Fleur d’Oranger was a limited harvest edition in 2005, it came back in 2007 and now once more this year in the very sensible 50ml form and only available in Europe.
Orange Blossom is a beautiful note, but one that can go badly wrong for me. It can be loud overbearing and soapy. It can also be smooth, honeyed and sweet, soft, caressing, calming and uplifting. Orange Blossom done right, smells like liquid sunshine.
What about L’Artisan’s version? Let us take a closer look.
Fleur d’Oranger was created by Anne Flipo and includes notes of orange bigarade, petitgrain, neroli, honey, beeswax and orange blossom.
Fleur d’Oranger opens green and fresh, the orange blossoms are not open yet, we smell the tree, the leaves. Soon the flowers open and the fragrance becomes sweeter, rounder, it starts to glow almost, the orange blossoms are lush and creamy and wonderfully honeyed and smooth. Fleur d’Oranger deepens until it is almost unbearably beautiful, then slowly recedes into a warm honey-tinged base that is very long-wearing.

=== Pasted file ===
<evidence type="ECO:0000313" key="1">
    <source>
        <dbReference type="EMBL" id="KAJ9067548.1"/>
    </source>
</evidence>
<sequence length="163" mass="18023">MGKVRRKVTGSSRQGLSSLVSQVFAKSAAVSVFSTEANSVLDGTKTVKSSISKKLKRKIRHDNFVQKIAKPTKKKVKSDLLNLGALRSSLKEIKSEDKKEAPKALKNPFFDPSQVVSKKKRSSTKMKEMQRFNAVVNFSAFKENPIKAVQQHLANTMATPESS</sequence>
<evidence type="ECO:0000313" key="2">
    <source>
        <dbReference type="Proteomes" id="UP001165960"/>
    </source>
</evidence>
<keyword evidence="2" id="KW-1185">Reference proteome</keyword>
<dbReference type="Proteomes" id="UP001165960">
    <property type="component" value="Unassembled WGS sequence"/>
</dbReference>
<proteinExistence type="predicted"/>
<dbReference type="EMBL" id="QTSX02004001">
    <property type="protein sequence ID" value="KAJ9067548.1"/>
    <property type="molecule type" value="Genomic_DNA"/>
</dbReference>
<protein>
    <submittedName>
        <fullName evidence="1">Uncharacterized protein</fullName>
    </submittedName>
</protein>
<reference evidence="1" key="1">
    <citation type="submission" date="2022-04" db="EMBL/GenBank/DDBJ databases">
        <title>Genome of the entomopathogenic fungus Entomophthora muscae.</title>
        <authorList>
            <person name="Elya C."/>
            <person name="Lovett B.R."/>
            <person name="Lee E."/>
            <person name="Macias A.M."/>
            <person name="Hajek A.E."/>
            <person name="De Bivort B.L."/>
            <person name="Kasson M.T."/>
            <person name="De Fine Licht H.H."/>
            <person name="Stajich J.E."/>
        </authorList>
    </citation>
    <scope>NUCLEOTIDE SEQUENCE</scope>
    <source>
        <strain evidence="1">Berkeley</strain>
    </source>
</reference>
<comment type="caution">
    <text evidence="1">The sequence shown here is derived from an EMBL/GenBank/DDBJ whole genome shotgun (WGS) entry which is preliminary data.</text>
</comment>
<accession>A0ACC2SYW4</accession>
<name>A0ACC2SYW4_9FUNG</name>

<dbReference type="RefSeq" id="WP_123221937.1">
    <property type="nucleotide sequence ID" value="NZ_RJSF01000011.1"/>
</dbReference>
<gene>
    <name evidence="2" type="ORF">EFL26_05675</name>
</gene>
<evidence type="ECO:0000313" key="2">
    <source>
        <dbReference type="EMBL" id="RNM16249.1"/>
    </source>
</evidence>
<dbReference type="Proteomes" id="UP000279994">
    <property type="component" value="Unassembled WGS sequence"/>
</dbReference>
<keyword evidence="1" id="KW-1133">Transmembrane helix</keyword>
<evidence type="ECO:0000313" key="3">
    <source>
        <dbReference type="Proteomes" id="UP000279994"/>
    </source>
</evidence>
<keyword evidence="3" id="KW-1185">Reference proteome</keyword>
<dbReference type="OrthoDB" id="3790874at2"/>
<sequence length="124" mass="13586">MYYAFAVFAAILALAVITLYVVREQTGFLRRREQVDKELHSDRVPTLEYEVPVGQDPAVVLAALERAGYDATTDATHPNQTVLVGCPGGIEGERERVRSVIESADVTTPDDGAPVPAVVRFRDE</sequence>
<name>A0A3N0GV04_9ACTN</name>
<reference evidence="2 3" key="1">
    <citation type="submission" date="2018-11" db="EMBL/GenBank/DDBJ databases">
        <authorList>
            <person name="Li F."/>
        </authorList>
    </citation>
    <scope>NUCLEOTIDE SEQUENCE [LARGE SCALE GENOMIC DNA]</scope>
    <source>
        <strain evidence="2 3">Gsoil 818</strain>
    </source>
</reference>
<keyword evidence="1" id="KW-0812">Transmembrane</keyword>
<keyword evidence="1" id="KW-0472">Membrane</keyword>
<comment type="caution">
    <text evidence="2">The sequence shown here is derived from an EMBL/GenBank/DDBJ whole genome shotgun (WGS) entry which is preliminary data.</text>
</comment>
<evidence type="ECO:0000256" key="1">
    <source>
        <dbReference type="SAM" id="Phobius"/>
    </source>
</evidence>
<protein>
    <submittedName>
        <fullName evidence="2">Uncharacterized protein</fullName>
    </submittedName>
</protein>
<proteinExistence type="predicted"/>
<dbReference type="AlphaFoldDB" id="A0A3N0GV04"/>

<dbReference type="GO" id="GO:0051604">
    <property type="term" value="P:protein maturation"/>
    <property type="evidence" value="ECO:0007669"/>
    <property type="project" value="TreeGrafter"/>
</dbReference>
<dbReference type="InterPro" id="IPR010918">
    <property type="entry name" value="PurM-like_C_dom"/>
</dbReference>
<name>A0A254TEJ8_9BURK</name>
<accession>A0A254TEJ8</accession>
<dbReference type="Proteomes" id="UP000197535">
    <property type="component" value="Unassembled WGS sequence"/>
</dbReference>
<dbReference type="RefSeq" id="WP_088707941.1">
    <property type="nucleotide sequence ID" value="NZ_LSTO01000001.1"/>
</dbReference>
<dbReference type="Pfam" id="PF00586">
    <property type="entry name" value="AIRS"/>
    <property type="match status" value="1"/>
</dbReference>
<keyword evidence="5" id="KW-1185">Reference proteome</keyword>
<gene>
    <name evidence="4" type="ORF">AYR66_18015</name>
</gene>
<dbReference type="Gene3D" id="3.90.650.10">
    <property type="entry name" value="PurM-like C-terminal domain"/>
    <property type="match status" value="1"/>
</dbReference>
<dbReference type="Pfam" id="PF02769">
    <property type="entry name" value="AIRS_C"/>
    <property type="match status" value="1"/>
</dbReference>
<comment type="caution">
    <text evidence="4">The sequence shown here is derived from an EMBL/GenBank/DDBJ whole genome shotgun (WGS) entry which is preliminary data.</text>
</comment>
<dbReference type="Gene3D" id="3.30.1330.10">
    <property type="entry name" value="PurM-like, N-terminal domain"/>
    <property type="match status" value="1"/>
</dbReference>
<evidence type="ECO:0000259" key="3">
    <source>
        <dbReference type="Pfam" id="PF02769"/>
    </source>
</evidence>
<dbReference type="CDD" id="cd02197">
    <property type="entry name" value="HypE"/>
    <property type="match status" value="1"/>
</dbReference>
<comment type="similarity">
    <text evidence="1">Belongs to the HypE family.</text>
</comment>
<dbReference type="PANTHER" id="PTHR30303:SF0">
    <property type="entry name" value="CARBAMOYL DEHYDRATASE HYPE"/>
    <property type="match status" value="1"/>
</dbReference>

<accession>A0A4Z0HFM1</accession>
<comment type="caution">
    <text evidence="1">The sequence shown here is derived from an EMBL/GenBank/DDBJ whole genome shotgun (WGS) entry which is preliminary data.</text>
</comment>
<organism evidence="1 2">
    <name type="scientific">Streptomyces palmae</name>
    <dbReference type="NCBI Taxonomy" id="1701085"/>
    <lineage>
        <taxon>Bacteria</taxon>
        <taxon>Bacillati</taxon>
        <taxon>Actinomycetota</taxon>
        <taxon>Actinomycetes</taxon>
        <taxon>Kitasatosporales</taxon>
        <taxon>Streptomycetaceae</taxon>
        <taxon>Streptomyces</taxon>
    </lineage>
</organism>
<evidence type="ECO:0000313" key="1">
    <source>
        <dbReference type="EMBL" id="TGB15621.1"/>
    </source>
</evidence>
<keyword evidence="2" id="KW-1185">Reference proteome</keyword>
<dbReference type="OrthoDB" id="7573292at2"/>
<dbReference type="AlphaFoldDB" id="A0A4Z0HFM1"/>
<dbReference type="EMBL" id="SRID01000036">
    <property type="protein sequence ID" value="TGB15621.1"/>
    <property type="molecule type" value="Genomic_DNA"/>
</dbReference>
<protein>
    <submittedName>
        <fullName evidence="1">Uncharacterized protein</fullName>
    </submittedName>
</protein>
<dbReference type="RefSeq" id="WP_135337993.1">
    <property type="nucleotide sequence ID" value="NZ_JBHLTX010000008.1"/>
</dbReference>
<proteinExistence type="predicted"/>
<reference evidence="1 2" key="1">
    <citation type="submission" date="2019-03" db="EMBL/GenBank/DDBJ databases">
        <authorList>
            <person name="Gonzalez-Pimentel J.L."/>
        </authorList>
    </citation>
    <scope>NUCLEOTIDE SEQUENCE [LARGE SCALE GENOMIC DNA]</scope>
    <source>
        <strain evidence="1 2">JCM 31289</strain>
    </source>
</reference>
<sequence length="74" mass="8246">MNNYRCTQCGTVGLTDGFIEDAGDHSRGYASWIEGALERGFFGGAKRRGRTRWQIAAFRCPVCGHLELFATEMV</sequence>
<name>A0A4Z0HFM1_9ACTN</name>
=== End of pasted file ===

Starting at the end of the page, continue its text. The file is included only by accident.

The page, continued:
Fleur d’Oranger makes me feel very feminine, it rises in lazy tendrils from my skin and makes me smile and almost purr like a cat. It makes me feel contented.
I recently fell very hard for an orange blossom perfume that is hard (read: expensive) to obtain, the L’Artisan more than compensates my craving for this genre. It is not exactly like Xerjoff Oesel, but it comes close enough for me to be happy and content.
As for other orange blossoms – it is way smoother, less soapy and less loud than Serge Lutens Fleurs d’Oranger, more natural and lusher than Gaultier Fleur du Mâle. It is sweeter and less effervescent than Atelier Cologne Grand Neroli, another favorite.
Currently the L’Artisan website is out of stock, but if you are an orange blossom lover and come across Fleur d’Oranger, don’t hesitate to pick it up. You won’t be disappointed.